A Re-Consideration of Althusser and Ideology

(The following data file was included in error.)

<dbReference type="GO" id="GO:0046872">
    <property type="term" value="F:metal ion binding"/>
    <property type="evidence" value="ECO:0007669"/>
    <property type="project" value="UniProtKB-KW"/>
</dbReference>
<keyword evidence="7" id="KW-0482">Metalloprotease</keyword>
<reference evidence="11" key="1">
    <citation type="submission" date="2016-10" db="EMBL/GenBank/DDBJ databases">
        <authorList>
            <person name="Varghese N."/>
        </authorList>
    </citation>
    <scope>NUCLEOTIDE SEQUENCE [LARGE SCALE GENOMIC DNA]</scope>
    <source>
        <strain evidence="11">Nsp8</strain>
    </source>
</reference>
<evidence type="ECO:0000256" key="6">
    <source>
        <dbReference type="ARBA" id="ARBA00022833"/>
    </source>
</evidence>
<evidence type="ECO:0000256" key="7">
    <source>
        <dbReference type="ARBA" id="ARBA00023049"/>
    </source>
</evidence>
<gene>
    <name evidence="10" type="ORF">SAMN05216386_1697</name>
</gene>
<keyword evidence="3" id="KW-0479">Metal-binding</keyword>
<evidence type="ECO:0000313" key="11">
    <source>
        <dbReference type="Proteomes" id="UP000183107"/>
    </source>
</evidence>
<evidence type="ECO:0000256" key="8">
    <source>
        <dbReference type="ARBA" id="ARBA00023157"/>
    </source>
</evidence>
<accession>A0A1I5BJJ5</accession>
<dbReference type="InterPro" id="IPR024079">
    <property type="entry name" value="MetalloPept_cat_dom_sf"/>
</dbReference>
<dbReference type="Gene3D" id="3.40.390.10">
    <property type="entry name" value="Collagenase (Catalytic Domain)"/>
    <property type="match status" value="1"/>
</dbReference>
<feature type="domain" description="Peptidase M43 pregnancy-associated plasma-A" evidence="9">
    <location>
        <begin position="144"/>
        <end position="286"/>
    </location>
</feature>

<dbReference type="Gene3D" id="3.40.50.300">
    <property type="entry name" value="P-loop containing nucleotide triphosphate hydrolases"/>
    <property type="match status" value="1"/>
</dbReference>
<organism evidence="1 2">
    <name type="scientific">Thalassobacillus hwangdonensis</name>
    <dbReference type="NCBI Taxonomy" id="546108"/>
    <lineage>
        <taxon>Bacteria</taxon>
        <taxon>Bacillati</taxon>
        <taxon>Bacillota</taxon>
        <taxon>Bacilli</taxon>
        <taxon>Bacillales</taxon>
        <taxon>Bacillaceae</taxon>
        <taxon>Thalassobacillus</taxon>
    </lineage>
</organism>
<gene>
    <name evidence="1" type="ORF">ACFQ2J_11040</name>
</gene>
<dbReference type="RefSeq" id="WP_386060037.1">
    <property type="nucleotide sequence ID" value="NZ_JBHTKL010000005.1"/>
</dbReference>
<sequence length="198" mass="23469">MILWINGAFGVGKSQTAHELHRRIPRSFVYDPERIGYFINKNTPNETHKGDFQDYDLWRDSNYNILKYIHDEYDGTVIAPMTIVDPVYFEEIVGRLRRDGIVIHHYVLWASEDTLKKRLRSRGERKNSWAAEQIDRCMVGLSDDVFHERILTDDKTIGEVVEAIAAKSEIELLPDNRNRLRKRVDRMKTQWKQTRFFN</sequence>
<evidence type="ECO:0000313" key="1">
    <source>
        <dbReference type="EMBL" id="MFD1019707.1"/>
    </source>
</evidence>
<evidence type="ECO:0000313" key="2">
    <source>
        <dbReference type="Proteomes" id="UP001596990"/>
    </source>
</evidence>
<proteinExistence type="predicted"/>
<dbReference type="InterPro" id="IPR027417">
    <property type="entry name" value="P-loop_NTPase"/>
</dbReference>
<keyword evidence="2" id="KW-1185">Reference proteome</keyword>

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Louis Althusser’s “Ideology and Ideological State Apparatuses” argues, straightforwardly, that “Ideology represents the imaginary relationship of individual to their real conditions of existence.” By beginning here, we arrive at Althusser’s “central thesis” grounded on “the structure and functioning of ideology”—it contains two theses delineated along what Althusser describes as the “negative” and the “positive”: while the former is invested in how the object is “represented in the imaginary form of ideology,” the latter is devoted to “the materiality of ideology.” What might this mean, then, in reference to how Althusser conceives of “the negative” and “the positive” aspects of his conceptualization of ideology? I would argue that this question is central to Althusser’s “central thesis,” particularly when considering what kind of Marxist approach Althusser is employing (structural Marxism) and, by extension, what form of Marxism his approach is in opposition to (humanistic Marxism)—what Althusser advocates is a kind of empirical examination of structure objectively based on the capitalist production, aligning more with “later Marx” in Das Kapital and opposes alienation of individual freedom of “early Marx” in Economic and Philosophic Manuscripts. On one hand, “early Marx” is represented by Humanistic Marxism, while, on the other, “later Marx” is expressed by Structural Marxism—not only is it fair to suggest that, for Althusser, “ideology” is based on a specific re-articulation of structuralism and more deeply concerned with Structural Marxism, by opposing Humanistic Marxism, Althusser’s theoretical approach to the “ideological state apparatus” provides specific functional re-articulations of deconstruction and psychoanalysis.

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